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Re: Zoroastrianism and Judaism (was [AUXLANG] We do but jest...)

From:BP Jonsson <bpj@...>
Date:Thursday, August 3, 2000, 9:08
At 22:01 02.8.2000 +0000, Leo Caesius wrote:
>I know that this is old news, but I have been away in the Garden State for >the past week, so I was unable to respond until just now.
No problem. I've been busy like #&££ in Real Life.
>I wrote: >"It reminded me intensely of some of the Zoroastrian ceremonies that I >have seen (on tape, of course), and in fact the Mandaean clergy used the >same tools and wore the same clothes as the Zoroastrian clergy." > >And BP Jonsson responded: >"This is highly intriguing! Could you expand on it?" > >Sure, I'll see if I can render it in Iranists' terms, because I can't >remember the native (Aramaic/Mandaic) terms (and there is no reference for >this sort of thing). Please forgive me if I misspell something.
It is hard indeed to misspell stuff in Middle Iranist circles, since everyone's got their own ideas.
> For the most part, it reminded me of the ablutions which preceded the >Yasna ceremony. I can't remember if the analogous ceremony was the snan, >but it was somewhat like that. There were a battery of priests (although I >think one or two would suffice) wearing white outfits including, I believe, >analogs of the kusti and the sudra (it may interest you to know that the >"symbol" of the Mandaeans is a standard made from two crossed olive branches >and a white stole, which is draped around the cross as if it were a >scarecrow).
Did they wear white hats too?
> First water was taken from the Charles and every object used in the >ceremony was "purified" by generous ablutions in the Charles' water.
Zians would of course use _gomez_ (which I rather won't translate for the faint of heart!)
>A small fire was lit and something that looked like a wafer was prepared, >again using the Charles water (Mandaeans will only use "living" or flowing >water in their ceremonies - they call this type of water "yardna" in >Mandaic, a word cognate to the name of the river which separates Jordan and >Israel. Their priests cannot drink water or bath in water unless they have >collected that water from a flowing source.
With Zians it is kind of the other way around: they may not bathe or drink directly out of living water but must "separate" part of it into a vessle. The vessle itself may not be dipped, so a ladle (is that the word?) must be used. Interestingly I know from experience that any old soup ladle from my Orthodox Xian moms cottage kitchen and a metal serving bowl will do! Once used the water must be disposed in a stony place, so as not to pollute the Good Earth. My guest thought the gravel on our parking spot was OK for the purpose, but he would walk 200m to get water from a brook rather than drinking the water from our well. He bathed freely in salt water, but would not bathe in our pond. At the same time he had no problem doing his prayers alongside me doing my B-ist ones; on the contrary he rather enjoyed it and joked about getting the Tibetan words of the refuge mixed into the Ahunvar!:-)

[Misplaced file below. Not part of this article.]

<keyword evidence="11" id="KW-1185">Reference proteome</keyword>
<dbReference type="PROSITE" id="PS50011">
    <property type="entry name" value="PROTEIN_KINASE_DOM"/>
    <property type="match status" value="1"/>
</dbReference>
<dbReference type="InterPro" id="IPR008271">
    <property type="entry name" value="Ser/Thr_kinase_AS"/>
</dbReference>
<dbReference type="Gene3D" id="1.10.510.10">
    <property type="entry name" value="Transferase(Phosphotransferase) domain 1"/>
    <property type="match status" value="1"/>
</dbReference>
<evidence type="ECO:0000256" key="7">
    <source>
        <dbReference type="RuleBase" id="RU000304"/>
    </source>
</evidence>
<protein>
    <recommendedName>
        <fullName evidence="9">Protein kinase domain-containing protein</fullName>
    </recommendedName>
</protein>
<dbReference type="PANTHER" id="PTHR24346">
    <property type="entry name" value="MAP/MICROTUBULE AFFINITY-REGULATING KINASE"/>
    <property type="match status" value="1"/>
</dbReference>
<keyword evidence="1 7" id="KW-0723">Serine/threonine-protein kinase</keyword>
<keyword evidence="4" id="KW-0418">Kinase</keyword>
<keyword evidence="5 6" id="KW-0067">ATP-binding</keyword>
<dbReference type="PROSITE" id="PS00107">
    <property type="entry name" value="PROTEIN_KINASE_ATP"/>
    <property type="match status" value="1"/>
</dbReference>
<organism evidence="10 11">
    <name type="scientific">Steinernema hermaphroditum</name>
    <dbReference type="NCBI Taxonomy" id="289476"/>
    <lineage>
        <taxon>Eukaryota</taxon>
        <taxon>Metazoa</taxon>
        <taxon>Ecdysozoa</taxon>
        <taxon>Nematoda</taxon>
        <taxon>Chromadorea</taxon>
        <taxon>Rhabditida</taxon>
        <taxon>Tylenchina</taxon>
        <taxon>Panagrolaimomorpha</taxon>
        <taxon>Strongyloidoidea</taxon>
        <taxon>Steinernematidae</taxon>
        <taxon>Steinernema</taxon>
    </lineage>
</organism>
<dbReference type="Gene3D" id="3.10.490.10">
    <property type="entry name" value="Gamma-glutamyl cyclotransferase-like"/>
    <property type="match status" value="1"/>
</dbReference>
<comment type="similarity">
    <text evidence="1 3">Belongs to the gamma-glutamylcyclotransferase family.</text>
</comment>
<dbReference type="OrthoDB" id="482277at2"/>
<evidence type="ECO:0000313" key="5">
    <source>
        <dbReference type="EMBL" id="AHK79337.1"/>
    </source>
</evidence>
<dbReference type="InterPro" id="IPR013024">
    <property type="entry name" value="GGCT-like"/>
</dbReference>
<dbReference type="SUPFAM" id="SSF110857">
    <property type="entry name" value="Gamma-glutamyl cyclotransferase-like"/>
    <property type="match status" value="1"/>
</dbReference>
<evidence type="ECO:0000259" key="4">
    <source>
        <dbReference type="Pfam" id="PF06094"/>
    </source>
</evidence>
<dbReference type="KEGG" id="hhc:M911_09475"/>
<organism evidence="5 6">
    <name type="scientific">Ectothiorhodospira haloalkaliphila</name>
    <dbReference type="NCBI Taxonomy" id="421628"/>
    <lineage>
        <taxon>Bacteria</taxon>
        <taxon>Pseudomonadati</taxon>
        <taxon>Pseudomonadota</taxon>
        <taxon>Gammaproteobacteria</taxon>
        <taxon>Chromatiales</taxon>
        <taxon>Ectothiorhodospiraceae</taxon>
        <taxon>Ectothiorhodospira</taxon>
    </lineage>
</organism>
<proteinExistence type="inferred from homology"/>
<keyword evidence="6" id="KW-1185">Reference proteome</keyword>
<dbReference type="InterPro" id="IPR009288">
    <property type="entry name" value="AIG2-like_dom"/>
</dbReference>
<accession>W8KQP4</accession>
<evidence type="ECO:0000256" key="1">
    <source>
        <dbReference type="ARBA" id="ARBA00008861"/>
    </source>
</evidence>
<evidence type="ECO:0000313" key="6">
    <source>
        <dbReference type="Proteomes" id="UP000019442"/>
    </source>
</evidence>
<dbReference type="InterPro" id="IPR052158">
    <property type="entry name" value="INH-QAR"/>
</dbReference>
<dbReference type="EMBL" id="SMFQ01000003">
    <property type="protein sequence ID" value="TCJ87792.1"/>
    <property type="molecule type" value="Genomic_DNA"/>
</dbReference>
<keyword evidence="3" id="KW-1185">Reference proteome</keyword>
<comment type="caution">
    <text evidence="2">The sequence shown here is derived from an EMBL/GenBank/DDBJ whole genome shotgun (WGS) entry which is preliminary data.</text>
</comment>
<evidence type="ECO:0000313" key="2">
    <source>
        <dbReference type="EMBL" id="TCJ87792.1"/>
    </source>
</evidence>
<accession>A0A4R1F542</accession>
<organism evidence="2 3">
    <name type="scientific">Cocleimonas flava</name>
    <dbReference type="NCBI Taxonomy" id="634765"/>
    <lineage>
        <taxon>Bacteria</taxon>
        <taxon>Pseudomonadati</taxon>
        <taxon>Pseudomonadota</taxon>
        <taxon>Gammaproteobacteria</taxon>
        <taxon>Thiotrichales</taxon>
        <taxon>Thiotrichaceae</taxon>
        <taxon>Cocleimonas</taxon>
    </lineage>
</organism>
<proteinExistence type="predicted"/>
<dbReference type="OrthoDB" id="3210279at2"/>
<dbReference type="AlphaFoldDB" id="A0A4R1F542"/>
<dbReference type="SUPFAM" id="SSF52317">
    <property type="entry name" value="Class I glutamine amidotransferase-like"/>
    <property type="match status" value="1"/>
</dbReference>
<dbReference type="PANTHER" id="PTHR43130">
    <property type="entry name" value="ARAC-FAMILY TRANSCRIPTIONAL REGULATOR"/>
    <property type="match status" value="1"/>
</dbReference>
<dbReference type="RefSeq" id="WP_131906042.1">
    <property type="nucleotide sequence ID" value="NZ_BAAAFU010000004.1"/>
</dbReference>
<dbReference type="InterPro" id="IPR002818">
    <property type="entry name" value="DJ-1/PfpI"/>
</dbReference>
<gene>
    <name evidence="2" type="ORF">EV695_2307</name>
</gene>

>Thus, when I was looking for a >home for the Mandaean priests during their stay, I needed to find a >waterfront property or something reasonably close to the river!).
Modern Zians drink city tap water without problem; at least Khosru did, explaining that being ultimately taken from living water it was "pure". He preferred spring water on glass bottles, tho. He said that if he bought water in plastic or carton he would have to traqnsfer it to a glass or metal vessel and "purify" it. I don't know how he purified the vessels. Perhaps he knew someone who owned a bull! :-)
>This >wafer was baked in the fire and then broken up and fed to the children who >were being baptised. > Then, one by one, the children would stand in the Charles behind the >priest. The priest would face west and splash each child while reciting the >names of a whole slew of divinities. > Flowing water (and baptisms in it) are central to the religious life of >the Mandaeans. The Arabs refer to the community of Mandaeans as mughtasil, >"washed."
Pure water and pure earth are as important as Fire to Zians, tho this fact is less known, since it is less remarkable to Xians and Muslims! (And jews?)
>Christ himself is both worshipped and reviled in the Mandaean community.
I'd hear about the reviling part. It surprises me to hear he is also worshipped. Can you sort it out for me?
> I hope that I haven't been too generic here. I'm sorry that I don't >have more details about the various implements used
Was there a bundle of twigs or wires involved? I guess they would use one for splashing, but in Zian ceremonies the baresman plays other important roles too. /BP 8^)> -- B.Philip Jonsson (delete X) ~~~~~~~~~~~~~~~~~~~~~~~~~~~~~~~~~~~~~~~~~~~~~~~~~~~~~~ "Truth, Sir, is a cow which will give [skeptics] no more milk, and so they are gone to milk the bull." -- Sam. Johnson (no rel. ;)